ALBUQUERQUE, N.M. -- Most retirees are happy to fold their tents and depart, but Ken Deller left the American taxpayer the equivalent of approximately $100,000 when he went. The gift will make it slightly less expensive for the United States to visualize world peace.
Deller, who retired April 17 from engineering satellites at Sandia National Laboratories, had helped test nuclear devices in Nevada almost three decades earlier. He recalled that the same alloy used to build boxes that protect electronic gear against radiation from outer space is also used for special tunnel doors to block radiation from underground nuclear devices at the Nevada Test Site.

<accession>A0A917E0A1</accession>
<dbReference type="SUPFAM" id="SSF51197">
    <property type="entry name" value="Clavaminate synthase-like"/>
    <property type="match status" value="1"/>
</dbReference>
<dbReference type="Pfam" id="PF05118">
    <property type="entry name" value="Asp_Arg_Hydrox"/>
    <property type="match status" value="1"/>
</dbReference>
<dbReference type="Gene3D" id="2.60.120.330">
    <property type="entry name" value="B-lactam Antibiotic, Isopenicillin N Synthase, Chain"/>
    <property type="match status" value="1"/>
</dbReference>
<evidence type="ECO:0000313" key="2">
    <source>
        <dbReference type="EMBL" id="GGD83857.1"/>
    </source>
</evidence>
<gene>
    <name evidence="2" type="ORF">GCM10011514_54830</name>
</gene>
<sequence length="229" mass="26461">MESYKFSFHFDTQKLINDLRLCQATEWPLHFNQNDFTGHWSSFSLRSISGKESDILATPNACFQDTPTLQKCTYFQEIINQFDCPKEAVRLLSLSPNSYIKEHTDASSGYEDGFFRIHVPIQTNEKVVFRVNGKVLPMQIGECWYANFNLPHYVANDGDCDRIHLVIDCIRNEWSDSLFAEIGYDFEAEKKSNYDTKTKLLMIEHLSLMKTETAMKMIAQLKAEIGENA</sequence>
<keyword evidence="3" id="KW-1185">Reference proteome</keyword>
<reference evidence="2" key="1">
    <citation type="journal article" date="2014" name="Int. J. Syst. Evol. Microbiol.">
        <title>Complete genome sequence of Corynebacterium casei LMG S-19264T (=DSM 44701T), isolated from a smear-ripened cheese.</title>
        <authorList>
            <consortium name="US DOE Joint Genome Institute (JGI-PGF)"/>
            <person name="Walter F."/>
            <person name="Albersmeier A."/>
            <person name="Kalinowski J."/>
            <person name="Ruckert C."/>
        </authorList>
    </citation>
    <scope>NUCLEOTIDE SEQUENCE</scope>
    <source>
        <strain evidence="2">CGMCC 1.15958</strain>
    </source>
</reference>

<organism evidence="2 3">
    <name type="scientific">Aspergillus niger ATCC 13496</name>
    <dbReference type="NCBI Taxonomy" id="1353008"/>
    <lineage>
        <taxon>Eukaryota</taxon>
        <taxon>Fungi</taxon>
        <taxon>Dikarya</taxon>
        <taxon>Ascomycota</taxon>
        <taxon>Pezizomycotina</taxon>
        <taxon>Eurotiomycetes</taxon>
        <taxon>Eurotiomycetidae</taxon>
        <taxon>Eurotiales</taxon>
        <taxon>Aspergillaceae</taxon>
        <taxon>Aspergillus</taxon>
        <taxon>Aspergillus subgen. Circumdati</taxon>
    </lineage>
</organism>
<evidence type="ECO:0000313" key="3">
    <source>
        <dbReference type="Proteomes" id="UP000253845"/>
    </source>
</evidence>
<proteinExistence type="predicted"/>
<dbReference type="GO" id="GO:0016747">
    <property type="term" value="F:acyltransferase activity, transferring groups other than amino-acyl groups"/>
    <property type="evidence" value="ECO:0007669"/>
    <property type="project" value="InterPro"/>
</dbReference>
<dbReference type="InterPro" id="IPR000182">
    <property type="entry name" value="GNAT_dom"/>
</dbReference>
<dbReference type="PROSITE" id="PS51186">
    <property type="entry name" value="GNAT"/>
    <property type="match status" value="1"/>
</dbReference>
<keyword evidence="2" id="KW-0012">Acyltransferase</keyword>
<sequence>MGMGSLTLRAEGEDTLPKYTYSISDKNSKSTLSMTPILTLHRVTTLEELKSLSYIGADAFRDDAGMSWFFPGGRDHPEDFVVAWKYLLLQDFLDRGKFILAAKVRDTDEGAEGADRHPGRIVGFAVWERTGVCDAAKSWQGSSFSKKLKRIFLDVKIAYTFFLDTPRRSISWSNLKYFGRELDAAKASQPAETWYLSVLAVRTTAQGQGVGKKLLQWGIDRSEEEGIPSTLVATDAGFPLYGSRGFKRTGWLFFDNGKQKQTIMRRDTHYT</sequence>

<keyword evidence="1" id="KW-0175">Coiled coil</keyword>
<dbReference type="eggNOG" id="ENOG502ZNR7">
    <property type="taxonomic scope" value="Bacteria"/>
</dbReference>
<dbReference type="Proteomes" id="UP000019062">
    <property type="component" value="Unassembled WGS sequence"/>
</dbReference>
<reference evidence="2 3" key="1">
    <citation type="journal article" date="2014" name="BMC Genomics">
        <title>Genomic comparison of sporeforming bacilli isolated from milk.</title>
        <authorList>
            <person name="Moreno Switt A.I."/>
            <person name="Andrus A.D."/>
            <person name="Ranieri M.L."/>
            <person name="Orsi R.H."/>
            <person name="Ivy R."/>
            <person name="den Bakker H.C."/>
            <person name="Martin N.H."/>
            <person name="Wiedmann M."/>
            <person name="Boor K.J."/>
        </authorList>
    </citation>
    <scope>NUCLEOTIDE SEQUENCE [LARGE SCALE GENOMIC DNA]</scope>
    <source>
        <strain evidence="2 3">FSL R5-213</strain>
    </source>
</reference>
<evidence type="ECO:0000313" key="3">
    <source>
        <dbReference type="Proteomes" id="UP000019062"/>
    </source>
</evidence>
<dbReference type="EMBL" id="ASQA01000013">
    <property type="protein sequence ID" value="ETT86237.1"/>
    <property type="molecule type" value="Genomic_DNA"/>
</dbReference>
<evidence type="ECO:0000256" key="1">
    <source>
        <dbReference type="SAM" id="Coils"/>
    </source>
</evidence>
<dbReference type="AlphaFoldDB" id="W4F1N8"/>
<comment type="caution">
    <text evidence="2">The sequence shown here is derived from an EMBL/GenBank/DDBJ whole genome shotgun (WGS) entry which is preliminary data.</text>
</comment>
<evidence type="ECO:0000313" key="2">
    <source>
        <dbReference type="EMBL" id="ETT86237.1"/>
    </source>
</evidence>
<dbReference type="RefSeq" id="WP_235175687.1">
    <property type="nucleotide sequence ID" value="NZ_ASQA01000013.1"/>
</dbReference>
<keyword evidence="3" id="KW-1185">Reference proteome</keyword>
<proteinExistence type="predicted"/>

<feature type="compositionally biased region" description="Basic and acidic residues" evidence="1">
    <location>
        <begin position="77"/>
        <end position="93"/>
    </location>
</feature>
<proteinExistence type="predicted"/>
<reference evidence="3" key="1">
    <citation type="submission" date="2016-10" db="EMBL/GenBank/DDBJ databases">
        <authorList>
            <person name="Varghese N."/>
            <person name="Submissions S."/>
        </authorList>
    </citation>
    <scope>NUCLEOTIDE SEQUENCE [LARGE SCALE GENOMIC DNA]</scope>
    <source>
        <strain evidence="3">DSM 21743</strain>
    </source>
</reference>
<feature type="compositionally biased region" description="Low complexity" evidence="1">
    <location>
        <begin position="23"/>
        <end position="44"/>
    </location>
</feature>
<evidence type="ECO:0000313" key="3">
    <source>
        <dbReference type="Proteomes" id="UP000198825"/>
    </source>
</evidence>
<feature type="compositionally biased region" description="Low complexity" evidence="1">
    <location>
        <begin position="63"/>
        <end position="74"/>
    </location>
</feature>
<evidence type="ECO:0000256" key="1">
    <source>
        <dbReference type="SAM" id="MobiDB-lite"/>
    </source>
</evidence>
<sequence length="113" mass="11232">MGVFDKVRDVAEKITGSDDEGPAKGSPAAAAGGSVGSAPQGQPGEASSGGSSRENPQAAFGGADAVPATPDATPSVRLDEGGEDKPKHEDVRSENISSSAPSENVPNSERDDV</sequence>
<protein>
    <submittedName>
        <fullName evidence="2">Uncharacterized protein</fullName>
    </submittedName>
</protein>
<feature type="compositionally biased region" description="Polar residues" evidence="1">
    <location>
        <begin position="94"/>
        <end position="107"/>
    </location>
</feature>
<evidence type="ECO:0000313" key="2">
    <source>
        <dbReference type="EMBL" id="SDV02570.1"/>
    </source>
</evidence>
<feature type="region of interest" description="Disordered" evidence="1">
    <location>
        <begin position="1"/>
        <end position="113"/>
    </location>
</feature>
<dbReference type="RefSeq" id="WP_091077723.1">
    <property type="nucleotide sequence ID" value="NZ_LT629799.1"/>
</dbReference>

There are no more nuclear test explosions in Nevada.
Deller called former co-workers and learned that a thick slab of unused alloy was still at the testing site - enough to make more than 90 of the boxes used to house electronic imaging packages in satellites. Material for each box costs nearly $1,000.
Said Deller, "I knew there might be excess material and it seemed a reasonable thing to call up and find out."
The 7,000-pound slab was fork-lifted onto a commercial truck and shipped to Sandia in Albuquerque last summer.
Plans are for it to be recycled for use in space beginning in approximately the year 2000, with the 13th in a series of 21 Global Positioning Satellites meant for use in treaty verification observations.
Sandia is a multiprogram laboratory operated by Sandia Corporation, a Lockheed Martin Company, for the United States Department of Energy.
Neal Singer, firstname.lastname@example.org (505) 845-7078